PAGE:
In Memory

Gerald G. Pabst VIEW PROFILE

April 2, 1937 - Aug 26, 2016

Of Omaha. Jerry was born in Colby, KS on April 2, 1937 to the late Herman and Lucille Pabst. In addition to his parents he was preceded in death by his partner, Bill Bures. Jerry is survived by his brother, Don Pabst (Karen); nieces, Tami Johnson (Jim) and Staci Pabst; nephews, Tod Pabst and Shawn Pabst (Kirsten); great nieces, great nephews, a host of other family and friends and extended family, Corey Poulsen.

MEMORIAL RECEPTION 6pm on Wednesday, September 7, 2016 at the Lauritzen Gardens, 100 Bancroft Street, Omaha. Memorials are suggested to Lauritzen Gardens. Private Inurnment. HOY - KILNOSKI FUNERAL HOME AND CREMATORY 1221 N. 16th St., Council Bluffs IA 51501 712-256-9988 www.hoyfuneral.com


District art coordinator Jerry Pabst, 79, made advocating for youths his top priority

By Tess Williams / World-Herald staff writer

 

Gerald “Jerry” Pabst never stopped to take a break.

He worked tirelessly to provide quality art courses to students in the Omaha Public Schools during his 31 years as district art coordinator. He occupied his weekends by hosting auctions and later opening Collector’s Choice Estate Sales 22 years ago.

“He was smart and knowledgeable about so many things,” niece Tami Johnson said. “He didn’t seem old. ... He was someone that knew everybody and had an interesting story about everything.”

Pabst, 79, died Friday after being diagnosed with esophageal cancer in May.

He grew up in Colby, Kansas, where he graduated high school in 1955. He attended Kansas State University for his undergraduate degree and obtained a master’s degree from Fort Hays State University.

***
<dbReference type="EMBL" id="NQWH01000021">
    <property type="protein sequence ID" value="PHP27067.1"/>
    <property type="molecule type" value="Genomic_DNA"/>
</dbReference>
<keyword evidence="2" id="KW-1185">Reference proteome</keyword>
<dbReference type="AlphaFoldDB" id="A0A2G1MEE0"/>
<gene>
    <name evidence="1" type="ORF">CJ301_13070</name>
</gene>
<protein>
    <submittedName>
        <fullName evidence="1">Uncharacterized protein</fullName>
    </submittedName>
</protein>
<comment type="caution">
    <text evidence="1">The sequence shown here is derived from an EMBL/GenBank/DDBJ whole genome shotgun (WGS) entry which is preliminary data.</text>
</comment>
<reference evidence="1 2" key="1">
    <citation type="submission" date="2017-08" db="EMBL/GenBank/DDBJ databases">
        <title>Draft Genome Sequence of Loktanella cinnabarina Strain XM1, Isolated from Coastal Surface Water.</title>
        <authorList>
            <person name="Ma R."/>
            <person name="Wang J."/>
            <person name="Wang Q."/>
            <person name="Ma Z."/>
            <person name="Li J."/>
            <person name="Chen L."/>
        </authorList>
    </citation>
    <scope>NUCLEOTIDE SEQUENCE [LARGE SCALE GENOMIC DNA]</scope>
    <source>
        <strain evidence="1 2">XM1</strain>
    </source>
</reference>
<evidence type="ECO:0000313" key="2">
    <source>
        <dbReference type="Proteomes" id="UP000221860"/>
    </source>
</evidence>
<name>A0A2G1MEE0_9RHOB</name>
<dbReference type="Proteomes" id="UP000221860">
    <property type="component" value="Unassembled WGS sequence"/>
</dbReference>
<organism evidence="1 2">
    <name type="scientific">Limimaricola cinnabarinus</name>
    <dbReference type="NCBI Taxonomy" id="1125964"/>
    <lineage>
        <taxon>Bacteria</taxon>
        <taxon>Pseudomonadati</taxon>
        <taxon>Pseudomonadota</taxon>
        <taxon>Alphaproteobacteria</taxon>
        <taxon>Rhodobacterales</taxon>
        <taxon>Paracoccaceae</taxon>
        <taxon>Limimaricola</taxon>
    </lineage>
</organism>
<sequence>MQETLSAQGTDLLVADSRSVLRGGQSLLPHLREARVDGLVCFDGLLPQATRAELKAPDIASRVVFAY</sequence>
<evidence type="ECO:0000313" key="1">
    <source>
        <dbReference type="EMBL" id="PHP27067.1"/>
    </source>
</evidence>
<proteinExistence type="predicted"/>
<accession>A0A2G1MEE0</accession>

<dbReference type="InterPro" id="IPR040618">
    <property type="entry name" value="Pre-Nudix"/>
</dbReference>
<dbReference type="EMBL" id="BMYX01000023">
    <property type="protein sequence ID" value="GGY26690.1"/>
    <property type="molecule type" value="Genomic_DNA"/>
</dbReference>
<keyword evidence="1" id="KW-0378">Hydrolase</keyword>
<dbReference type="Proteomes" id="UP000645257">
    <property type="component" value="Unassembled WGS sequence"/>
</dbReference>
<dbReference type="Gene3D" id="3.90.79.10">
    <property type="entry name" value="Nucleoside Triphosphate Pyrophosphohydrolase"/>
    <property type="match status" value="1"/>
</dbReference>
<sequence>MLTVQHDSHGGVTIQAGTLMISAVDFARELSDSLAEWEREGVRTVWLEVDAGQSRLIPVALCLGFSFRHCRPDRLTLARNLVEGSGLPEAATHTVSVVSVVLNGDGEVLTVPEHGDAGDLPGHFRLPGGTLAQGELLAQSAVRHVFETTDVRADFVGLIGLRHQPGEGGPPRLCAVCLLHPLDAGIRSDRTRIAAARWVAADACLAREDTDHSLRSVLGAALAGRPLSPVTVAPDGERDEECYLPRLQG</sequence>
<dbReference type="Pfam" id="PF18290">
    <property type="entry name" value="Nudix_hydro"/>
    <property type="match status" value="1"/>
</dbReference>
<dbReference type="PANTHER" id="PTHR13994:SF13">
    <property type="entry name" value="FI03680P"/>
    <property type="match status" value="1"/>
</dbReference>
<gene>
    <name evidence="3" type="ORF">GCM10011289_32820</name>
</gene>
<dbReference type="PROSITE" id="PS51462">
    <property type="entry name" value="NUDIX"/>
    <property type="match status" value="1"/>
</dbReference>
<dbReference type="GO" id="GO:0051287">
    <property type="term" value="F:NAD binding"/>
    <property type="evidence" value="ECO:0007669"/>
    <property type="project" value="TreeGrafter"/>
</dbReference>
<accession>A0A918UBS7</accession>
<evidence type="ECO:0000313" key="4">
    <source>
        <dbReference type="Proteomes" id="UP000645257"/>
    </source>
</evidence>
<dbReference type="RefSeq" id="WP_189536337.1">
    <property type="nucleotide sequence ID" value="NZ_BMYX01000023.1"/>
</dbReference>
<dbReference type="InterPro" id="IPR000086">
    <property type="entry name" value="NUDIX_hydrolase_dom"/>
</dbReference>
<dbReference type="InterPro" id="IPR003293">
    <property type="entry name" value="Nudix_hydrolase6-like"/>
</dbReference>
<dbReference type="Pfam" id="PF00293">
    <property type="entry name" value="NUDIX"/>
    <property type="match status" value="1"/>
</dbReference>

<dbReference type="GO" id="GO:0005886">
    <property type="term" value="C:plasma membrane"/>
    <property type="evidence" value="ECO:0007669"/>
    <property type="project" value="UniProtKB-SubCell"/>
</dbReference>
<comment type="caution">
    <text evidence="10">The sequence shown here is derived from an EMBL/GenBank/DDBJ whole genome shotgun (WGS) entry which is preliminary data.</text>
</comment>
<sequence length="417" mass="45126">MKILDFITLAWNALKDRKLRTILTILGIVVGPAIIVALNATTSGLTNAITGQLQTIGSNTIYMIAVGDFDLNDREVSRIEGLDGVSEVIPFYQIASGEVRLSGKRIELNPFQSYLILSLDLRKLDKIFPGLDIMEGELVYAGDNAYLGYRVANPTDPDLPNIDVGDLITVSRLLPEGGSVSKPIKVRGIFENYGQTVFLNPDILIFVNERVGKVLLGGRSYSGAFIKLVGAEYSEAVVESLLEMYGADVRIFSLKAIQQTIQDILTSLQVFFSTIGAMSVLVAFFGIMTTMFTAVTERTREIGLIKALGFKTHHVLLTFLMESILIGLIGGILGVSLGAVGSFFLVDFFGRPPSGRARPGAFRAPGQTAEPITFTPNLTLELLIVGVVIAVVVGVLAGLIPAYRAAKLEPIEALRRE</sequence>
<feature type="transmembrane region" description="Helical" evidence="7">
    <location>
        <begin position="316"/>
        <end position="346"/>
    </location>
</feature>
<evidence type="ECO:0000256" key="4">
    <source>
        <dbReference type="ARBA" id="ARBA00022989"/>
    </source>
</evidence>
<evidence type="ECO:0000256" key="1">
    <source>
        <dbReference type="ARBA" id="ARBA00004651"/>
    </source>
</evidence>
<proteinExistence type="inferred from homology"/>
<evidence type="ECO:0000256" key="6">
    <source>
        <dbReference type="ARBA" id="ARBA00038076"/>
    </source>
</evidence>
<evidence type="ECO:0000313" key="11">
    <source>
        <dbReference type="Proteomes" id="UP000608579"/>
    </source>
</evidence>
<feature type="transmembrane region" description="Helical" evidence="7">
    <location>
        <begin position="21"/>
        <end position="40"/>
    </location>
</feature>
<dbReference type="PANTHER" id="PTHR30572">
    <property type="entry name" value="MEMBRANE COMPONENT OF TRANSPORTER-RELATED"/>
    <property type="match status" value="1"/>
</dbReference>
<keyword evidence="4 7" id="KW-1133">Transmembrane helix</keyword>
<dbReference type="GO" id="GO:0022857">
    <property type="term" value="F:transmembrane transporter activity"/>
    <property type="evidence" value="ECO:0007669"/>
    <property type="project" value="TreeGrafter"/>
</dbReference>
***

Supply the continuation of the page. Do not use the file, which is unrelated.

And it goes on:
After graduating, Pabst moved to Omaha, where he spent four years teaching art in the Omaha Public Schools. He was then promoted to district art coordinator.

He helped introduce discipline-based teaching to the art program in 1986 with the help of grant money from the Getty Center. The style integrated art history into regular art courses for students from kindergarten to high school. He also advocated for students to receive more time for art classes each week.

Pabst helped to create engaging projects for students, including painting construction boards that were displayed downtown and designing billboards that were featured throughout Omaha.

“He enjoyed being at school with the kids and getting their interest up about art,” Johnson said.

On weekends, Pabst and late longtime partner Bill Bures would hold estate sales. They purchased the former Center Theater 22 years ago and started their business, Collector’s Choice Estate Sales.

“Working was what he loved to do,” said Corey Poulsen, longtime Collector’s Choice employee and friend. “The estate sale business was his hobby. When he was still teaching he would do sales on the side.”

Family and friends say he could be found at the shop every day. He made it to every sale except the most recent two as his health declined.

Pabst grew up around horses and loved them. He enjoyed cooking and gardening. His garden was featured in the Meyer Children’s Rehabilitation Institute garden walk in 1988.

Besides Johnson, he is survived by brother Don Pabst, niece Staci Pabst, and nephews Tod Pabst and Shawn Pabst.

A memorial service will be held at 6 p.m. Wednesday at Lauritzen Gardens, 100 Bancroft St.





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